The Centre for Future Work has released a new report showing that Australia’s “pace of automation is lagging behind other industrial nations”:
Startling new research from the Centre for Future Work has shown that Australia’s economy is now regressing in its use of new technology, with negative implications for productivity, incomes, and job quality.
The new report, The Robots are NOT Coming, compiles 8 statistical indicators confirming that the pace of innovation and automation in Australia’s economy has slowed down dramatically in the last decade.
Major findings of the report include:
- Business investment in new machinery (including robots) is weaker than at any point in Australia’s postwar history.
- Business spending on new research and technology has also been falling in Australia, and now ranks well behind the average of other industrial countries (and even some emerging economies, like China).
- The average amount of machinery and equipment used by the typical Australian worker has been declining since 2014, and has since fallen by 6%.
- Because of less automation and innovation, average productivity in Australia’s economy has also been declining for three straight years – also the weakest performance in Australia’s postwar history.
The findings contrast sharply with the common concern that robots and other forms of automation will threaten future job security for Australian workers.
“In fact, the biggest problem is that Australian businesses are not investing nearly enough in new technology, not that they are investing too much,” said Dr. Jim Stanford, author of the report and Economist and Director of the Centre for Future Work.
“The decline in average capital intensity and average productivity in the Australian economy is very unusual, and very concerning, because it suggests a structural regression in our overall economic development.”
“The unprecedented weakness of business investment in new technology does not mean that Australian jobs are somehow safer. To the contrary, the failure of business investment means that even more jobs will be located in low-productivity, low-tech, low-wage industries – with terrible implications for wages and job quality.”
“Business leaders love to complain that Australia’s productivity problems are due to red tape, taxes, and unions. In fact, the evidence is clear that their own failure to invest in new capital and new technology explains the stagnation in productivity. Instead of blaming others for this outcome, business leaders need to look in the mirror.”
These findings are hardly a surprise.
For 15 years, Australia has run one of the biggest immigration programs in the world, which has allowed Australian employers to grab cheap migrant labour en masse:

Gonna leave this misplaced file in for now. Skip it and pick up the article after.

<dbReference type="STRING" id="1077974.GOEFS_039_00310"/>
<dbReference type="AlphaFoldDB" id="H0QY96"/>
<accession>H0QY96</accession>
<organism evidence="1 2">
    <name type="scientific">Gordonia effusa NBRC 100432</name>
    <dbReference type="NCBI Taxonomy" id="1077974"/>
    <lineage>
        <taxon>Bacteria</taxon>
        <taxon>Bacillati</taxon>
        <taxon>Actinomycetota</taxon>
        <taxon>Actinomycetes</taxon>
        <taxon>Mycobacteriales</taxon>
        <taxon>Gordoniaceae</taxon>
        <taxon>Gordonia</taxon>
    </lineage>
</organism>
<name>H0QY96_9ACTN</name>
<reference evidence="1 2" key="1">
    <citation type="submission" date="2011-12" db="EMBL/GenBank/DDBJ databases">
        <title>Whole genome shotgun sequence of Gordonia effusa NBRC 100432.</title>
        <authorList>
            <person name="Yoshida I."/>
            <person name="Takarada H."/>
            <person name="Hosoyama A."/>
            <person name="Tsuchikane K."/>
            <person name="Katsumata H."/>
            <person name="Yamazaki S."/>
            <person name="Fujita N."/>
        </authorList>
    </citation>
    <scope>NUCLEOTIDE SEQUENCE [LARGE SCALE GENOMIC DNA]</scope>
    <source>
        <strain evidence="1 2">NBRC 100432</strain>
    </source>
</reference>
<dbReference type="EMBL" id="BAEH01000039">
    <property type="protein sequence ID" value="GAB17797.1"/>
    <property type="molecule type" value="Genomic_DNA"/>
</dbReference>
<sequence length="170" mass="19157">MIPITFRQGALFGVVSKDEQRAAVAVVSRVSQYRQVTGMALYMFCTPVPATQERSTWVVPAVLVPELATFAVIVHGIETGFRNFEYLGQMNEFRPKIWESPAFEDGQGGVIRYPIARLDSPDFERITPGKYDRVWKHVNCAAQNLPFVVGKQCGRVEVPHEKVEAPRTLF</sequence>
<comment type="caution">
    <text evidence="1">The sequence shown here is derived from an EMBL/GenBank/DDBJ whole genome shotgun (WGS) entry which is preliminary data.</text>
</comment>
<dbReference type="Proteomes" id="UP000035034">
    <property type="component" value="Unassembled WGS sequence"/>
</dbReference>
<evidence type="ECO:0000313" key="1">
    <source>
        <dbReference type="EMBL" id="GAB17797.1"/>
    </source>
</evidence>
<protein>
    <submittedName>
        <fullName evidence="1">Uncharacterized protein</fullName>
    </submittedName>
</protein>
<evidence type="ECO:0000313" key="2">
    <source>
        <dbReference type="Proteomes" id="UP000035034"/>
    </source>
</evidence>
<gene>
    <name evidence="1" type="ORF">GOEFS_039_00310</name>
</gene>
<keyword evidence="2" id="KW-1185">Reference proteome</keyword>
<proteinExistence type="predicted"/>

Allowing Australian firms to pluck cheap migrants in lieu of paying higher wages to local workers has necessarily discouraged them from innovating and adopting labour saving technologies, which would boost the economy’s overall productivity. It also prevents creative destruction by enabling low productivity farms to remain in business.
Put another way, stemming the flow of low-wage migrants would force the least productive firms to shrink and go bust, transferring workers, land and capital to more productive businesses, thus raising average productivity across the economy. Further, all firms, observing higher wages, would invest more in labour saving technologies and restructure to raise productivity.
There’s a reason why construction firms, farms and manufacturers in advanced nations typically involve a handful of workers operating heavy machinery, whereas in low-wage developing countries these are manned by many workers doing manual labour. The higher cost of labour in advanced countries forces these firms to invest in labour saving machinery, which lifts productivity.
None of this is rocket science. Yet it has been completely ignored by the Centre for Future Work. Why?
Lowering immigration would also unambiguously reduce one of the major drags on Australia’s productivity: rising infrastructure bottlenecks and congestion. It would lower the Australian dollar (other things equal), rebalancing the economy away from ponzi growth towards productive tradeable growth. It would help to lift wages. And it would improve Australia’s current account, since Australia would import far less and the nation’s mineral wealth (and exports) would be shared among less people:
On the last point – the current account – notice below how our two biggest migrant magnets of Sydney an Melbourne have driven gigantic trade deficits?
Basically, all the extra migrants that have flooded into these two cities have barely lifted exports, since these cities don’t actually produce much that is tradeable. By contrast, imports have skyrocketed via more purchases of consumer goods like flat screen TVs, cars, furniture, etc. These net imports must be paid for, either by increasing the nation’s debt or via selling-off the nation’s assets. We’ve been doing both.
The truth is that the mass immigration ‘Big Australia’ policy promotes ‘dumb’ growth, concentrated in urbanisation and household debt, and associated sectors benefit (think Big Property, Big Retail and banking). This has its limits, as we are already seeing in debt stress everywhere and declining liveability, as it benefits the few over the many, increasing inequality.
But it’s not the preferred model of growth. Far from it. Productivity enhancement and competitiveness are a far better model over the long run as they lower debt while boosting incomes per capita, are more meritocratic, and would send the 40% of the economy that is tradeable into overdrive.
Returning to the mass immigration ‘Big Australia’ policy post COVID will only further stifle productivity, worsen the unemployment queues and further depress wages, smashing Australia’s working class.
The policy needs to be junked for the sake of productivity, liveability and equality.